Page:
Effectiveness in Humans and Other Animals: A Common Basis for Well-being and Welfare

Abstract Human well-being research and animal welfare science are separate fields, yet they share a common question: What makes life worth living? In this chapter, we propose that effectiveness, a new theory of motivation (Higgins, 2012), may provide a common ground for exploring the answer to this question in humans and other animals. The effectiveness approach contends that people and other animals want to be successful in having desired results (value effectiveness), establishing what is real (truth effectiveness), and managing what happens (control effectiveness) and that, importantly, well-being and welfare result when these three domains work together to create organizational effectiveness. In this chapter, we provide evidence supporting the claim that humans and other animals want to succeed in each of these three domains. We then demonstrate how organizational effectiveness, in particular, ties together the well-being and welfare literatures. We end the chapter with recent empirical evidence of the unique contribution provided by the effectiveness approach and suggest avenues for future research.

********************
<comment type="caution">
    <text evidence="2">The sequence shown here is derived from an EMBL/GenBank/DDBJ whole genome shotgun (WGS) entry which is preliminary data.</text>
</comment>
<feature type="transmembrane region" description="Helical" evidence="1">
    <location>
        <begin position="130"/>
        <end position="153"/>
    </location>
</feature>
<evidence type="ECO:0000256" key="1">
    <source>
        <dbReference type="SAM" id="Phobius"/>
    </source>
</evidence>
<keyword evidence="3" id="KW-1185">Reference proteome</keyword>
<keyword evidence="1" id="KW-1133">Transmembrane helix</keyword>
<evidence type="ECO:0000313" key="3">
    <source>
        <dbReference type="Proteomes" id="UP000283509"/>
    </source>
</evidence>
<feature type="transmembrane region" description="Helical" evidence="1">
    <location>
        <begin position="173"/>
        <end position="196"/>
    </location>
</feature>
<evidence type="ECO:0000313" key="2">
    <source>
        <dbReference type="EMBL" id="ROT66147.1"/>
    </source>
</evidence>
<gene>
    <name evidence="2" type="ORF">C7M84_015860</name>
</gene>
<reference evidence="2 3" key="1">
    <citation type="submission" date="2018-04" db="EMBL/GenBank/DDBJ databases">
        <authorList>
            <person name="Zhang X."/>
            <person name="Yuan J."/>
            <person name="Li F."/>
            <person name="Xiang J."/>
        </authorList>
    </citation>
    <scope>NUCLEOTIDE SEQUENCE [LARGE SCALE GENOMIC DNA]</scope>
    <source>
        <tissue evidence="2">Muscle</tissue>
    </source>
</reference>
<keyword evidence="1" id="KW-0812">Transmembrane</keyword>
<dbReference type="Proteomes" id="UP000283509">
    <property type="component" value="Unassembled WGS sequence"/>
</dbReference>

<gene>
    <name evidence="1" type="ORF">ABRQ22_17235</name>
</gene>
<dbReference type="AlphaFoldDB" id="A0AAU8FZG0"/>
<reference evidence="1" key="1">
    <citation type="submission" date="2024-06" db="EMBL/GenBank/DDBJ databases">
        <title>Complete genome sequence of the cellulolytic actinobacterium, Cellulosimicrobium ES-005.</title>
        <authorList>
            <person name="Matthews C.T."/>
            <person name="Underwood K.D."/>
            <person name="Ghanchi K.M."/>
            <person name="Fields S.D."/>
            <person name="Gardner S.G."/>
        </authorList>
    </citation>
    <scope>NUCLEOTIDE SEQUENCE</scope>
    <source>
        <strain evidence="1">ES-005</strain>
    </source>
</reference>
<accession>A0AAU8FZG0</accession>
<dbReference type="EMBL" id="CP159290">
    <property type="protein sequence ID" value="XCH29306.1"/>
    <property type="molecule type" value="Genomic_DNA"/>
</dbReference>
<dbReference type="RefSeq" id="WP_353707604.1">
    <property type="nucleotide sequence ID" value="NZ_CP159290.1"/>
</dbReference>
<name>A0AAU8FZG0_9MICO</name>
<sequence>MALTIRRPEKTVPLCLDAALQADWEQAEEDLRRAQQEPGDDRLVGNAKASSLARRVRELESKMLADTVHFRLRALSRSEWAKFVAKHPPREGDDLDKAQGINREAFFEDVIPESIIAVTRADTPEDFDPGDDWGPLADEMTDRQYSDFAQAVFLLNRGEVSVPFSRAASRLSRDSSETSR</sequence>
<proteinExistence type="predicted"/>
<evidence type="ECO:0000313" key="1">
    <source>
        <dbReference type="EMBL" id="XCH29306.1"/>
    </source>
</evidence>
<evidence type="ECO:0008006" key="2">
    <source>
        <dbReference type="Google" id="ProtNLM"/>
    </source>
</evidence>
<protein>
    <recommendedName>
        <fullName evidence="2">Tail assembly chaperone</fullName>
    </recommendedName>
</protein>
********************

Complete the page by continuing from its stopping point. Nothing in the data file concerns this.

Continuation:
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实验社会心理学的研究进展

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